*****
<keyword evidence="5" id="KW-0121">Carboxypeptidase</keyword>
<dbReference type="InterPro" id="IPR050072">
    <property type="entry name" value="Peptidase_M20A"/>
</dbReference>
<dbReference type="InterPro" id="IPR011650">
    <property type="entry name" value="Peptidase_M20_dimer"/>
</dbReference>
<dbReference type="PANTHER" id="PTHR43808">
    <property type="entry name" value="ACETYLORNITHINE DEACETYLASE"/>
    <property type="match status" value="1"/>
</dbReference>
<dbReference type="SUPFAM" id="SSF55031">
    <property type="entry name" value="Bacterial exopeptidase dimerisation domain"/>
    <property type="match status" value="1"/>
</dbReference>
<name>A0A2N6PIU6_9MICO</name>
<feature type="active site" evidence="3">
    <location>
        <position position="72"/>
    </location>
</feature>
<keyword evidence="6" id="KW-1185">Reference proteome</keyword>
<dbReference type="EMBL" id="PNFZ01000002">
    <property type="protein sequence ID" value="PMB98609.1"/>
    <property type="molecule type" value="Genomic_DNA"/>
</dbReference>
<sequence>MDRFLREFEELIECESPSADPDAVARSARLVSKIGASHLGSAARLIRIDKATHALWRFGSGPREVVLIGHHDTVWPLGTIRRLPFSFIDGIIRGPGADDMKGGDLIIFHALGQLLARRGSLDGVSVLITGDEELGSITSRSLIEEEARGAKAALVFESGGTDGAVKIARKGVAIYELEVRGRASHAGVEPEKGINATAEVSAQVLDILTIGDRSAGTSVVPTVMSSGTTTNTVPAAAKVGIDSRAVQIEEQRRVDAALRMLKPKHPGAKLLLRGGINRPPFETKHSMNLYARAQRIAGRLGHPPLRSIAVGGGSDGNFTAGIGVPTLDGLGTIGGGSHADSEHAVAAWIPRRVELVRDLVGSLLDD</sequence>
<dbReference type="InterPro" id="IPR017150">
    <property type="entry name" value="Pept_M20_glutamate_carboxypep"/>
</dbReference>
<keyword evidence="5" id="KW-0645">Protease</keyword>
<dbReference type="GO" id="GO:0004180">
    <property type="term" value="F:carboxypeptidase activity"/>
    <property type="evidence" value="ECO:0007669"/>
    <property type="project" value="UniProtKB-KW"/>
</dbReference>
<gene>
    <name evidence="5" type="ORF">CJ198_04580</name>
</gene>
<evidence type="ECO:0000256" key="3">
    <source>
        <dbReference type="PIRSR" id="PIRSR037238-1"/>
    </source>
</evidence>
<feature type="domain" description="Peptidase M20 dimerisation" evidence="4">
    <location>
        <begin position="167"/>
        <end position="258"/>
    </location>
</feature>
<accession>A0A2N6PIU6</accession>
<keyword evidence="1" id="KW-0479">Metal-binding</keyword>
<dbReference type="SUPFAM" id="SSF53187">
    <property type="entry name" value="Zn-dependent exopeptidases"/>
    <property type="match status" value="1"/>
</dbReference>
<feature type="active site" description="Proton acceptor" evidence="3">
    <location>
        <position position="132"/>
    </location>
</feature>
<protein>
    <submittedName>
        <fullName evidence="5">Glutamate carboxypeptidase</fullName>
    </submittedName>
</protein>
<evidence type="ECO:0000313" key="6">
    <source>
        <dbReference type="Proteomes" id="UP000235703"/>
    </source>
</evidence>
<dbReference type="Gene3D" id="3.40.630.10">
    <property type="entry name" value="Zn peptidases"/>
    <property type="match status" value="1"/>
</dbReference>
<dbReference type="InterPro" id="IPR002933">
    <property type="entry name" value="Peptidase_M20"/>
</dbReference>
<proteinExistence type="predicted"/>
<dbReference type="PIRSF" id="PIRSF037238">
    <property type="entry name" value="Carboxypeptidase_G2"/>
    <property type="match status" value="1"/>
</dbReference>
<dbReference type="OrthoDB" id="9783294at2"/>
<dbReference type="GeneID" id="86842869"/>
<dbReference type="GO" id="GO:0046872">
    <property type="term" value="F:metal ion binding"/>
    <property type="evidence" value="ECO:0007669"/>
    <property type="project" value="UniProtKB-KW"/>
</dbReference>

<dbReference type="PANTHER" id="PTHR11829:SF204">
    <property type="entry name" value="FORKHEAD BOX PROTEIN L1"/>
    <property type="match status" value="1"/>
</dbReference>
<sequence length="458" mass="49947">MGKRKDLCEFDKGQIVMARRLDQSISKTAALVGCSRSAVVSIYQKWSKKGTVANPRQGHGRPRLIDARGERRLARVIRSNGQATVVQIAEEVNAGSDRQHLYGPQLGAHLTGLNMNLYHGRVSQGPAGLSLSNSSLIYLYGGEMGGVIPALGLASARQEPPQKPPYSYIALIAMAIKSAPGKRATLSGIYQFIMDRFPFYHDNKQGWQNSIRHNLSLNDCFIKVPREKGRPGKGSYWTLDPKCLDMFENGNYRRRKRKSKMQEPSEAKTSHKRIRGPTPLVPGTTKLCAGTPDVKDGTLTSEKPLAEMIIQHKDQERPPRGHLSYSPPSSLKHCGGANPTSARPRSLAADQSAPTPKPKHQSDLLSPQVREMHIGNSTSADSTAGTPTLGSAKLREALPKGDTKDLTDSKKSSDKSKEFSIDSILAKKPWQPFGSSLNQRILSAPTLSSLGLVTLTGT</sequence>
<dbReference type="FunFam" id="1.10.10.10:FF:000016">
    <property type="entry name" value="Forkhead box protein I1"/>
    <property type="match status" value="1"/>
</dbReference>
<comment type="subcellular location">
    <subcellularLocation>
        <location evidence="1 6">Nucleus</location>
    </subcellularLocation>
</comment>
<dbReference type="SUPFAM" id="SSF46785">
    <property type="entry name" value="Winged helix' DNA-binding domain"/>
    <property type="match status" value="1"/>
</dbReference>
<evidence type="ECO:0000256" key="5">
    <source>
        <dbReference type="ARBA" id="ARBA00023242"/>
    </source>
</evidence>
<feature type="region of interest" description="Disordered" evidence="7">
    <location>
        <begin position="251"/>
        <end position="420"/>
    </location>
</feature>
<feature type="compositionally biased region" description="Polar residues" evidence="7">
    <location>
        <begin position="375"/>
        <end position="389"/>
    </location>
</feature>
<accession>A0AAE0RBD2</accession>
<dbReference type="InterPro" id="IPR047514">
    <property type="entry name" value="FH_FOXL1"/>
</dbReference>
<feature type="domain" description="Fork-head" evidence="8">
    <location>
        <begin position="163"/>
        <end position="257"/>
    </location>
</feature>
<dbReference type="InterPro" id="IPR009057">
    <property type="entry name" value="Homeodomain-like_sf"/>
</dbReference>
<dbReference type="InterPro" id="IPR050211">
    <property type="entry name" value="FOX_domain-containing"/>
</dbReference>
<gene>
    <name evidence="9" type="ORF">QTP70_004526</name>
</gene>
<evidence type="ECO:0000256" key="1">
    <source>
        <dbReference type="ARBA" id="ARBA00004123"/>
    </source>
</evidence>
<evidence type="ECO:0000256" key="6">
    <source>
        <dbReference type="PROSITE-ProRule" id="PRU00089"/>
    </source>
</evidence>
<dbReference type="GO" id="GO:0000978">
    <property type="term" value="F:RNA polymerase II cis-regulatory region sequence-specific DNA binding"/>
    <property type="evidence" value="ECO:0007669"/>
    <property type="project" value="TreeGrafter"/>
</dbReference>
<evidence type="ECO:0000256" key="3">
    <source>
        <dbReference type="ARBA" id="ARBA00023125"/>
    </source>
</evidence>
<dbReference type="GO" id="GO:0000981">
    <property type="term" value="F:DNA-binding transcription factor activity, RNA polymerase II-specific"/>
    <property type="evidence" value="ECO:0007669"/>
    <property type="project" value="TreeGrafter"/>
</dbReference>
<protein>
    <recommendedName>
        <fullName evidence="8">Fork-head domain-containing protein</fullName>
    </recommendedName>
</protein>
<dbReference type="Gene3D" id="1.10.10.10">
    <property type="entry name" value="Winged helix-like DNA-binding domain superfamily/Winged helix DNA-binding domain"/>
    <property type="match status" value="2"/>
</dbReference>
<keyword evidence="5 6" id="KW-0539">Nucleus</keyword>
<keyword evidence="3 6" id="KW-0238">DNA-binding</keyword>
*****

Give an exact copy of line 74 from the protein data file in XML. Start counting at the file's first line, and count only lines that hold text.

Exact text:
    <property type="match status" value="1"/>